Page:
- Microsoft and Google have reportedly ended their multi-year global regulatory fight.
- The companies say they plan to spend less time fighting each other and more time focusing on their core businesses.
- According to Wall Street Journal sources familiar with the matter, the two companies have agreed to talk to each other first before taking any problems to regulators.
Microsoft said the move reflects their "changing legal priorities." Last year, the two companies decided to drop approximately 20 patent-related lawsuits, and they now say they’ll drop the regulatory complaints, too.
Microsoft had complained about Google to both U.S. and European Union antitrust regulators for years. Microsoft also funded industry groups such as FairSearch aimed at encouraging regulators to go after Google. But Microsoft has had a change of heart.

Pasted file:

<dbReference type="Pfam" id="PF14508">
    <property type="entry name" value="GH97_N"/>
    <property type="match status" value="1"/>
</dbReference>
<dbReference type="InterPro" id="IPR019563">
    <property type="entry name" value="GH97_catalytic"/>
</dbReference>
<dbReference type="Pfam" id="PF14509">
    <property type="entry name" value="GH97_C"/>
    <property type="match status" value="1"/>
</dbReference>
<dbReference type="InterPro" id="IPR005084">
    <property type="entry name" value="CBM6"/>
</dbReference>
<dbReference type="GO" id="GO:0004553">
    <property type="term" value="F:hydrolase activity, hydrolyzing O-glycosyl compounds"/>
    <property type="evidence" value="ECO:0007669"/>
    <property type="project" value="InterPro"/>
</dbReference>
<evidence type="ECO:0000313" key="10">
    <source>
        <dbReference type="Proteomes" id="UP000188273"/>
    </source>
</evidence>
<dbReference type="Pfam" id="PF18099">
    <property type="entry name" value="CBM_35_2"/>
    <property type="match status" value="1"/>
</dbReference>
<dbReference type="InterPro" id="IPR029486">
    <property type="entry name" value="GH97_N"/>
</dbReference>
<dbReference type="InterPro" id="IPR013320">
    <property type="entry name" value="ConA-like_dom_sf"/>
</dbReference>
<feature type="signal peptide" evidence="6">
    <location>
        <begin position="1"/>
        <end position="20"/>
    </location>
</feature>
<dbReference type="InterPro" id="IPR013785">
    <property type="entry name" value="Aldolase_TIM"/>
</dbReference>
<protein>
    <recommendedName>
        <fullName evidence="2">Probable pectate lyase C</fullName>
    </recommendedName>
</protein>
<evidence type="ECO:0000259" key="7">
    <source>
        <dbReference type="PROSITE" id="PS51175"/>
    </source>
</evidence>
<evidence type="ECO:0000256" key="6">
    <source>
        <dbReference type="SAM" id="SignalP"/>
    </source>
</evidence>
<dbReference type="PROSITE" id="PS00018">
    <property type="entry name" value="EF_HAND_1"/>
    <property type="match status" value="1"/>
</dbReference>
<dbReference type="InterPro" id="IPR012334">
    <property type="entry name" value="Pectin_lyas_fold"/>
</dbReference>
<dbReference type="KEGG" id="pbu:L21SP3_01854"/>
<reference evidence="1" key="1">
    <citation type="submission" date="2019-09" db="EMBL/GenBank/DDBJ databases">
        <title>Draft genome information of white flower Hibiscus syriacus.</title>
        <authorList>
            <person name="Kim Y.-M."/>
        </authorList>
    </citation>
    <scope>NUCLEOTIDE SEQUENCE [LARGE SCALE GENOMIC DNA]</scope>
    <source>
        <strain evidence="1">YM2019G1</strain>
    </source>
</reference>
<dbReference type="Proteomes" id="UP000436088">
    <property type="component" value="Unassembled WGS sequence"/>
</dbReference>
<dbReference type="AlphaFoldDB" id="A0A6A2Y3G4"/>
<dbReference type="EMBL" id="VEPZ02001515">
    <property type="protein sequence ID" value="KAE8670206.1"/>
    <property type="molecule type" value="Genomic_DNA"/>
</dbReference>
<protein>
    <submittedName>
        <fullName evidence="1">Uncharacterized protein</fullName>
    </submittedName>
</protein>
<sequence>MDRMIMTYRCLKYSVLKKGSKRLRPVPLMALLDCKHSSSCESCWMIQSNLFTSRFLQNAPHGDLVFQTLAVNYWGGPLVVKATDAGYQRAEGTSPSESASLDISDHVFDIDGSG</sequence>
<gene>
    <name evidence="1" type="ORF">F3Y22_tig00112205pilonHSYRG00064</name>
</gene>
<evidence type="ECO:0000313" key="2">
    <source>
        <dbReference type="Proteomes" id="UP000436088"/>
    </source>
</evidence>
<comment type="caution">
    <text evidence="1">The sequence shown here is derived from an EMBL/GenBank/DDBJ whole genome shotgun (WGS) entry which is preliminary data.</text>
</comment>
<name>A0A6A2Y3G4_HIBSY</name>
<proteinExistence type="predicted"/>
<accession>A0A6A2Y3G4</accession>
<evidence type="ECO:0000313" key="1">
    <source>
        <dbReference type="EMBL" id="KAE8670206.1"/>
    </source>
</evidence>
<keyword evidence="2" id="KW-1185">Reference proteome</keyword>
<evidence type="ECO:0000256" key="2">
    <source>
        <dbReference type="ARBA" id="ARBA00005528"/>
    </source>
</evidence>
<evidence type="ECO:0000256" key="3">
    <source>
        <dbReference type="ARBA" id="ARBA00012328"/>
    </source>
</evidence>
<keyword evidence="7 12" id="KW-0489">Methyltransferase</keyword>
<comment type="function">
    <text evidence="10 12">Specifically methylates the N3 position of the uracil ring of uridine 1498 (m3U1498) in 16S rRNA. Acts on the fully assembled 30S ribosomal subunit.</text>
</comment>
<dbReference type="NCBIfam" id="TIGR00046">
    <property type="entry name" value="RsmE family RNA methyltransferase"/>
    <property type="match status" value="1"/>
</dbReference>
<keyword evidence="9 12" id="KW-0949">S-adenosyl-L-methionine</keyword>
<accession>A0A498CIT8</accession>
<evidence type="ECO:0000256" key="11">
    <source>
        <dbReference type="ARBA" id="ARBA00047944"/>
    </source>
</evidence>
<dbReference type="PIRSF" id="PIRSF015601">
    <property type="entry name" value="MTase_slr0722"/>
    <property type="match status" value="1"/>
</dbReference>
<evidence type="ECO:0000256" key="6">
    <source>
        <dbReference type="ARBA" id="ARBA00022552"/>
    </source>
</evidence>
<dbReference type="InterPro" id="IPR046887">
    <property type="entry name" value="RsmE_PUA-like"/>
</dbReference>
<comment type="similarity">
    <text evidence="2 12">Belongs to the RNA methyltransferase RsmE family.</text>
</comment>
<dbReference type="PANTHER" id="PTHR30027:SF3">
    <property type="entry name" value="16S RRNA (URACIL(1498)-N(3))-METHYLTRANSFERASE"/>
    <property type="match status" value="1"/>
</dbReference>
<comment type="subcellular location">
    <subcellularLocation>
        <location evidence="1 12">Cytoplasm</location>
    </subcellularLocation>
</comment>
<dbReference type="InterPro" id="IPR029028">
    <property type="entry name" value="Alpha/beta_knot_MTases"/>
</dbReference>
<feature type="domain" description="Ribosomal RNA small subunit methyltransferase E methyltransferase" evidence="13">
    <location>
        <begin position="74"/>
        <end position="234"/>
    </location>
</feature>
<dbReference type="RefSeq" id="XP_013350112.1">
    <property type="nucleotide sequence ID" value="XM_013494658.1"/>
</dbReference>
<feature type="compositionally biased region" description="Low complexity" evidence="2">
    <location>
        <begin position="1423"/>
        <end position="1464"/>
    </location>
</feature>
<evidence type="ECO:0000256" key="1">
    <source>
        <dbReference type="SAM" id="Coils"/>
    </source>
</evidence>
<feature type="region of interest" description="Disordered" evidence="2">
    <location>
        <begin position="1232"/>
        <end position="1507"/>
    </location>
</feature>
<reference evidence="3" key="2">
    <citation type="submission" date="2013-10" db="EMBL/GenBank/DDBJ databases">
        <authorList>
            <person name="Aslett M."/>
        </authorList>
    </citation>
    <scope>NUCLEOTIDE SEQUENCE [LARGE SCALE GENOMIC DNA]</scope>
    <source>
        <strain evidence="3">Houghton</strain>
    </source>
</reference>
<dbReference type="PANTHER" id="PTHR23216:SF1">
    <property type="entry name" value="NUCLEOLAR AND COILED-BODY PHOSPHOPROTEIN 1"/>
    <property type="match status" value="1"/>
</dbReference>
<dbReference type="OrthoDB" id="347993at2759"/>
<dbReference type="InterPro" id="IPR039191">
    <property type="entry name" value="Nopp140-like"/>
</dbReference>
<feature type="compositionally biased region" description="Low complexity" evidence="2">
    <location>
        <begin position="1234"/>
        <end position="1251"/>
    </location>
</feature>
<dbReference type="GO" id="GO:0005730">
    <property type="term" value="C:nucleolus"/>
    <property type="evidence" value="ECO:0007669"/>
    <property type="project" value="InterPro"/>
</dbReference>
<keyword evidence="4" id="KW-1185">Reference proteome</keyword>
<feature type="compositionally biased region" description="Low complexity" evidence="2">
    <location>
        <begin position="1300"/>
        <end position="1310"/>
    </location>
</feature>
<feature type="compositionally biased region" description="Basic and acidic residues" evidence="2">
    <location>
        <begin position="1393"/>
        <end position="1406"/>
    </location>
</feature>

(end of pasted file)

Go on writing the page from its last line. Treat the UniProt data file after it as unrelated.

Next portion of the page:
"Our companies compete vigorously, but we want to do so on the merits of our products, not in legal proceedings,” a Google spokesperson said.
Microsoft became much less aggressive overall after its 2014 appointment of Satya Nadella as its CEO. Nadella has worked to make the company more cooperative and open, which now includes promoting a friendlier relationship with Google.
"The relationship between the two companies has changed," a person familiar with the matter said, according to Nasdaq. "Nadella has made most of the difference."
The change also has a lot to do with Microsoft’s changing business priorities. The company also has its hands full with the recent lawsuit against the U.S. government over data searches.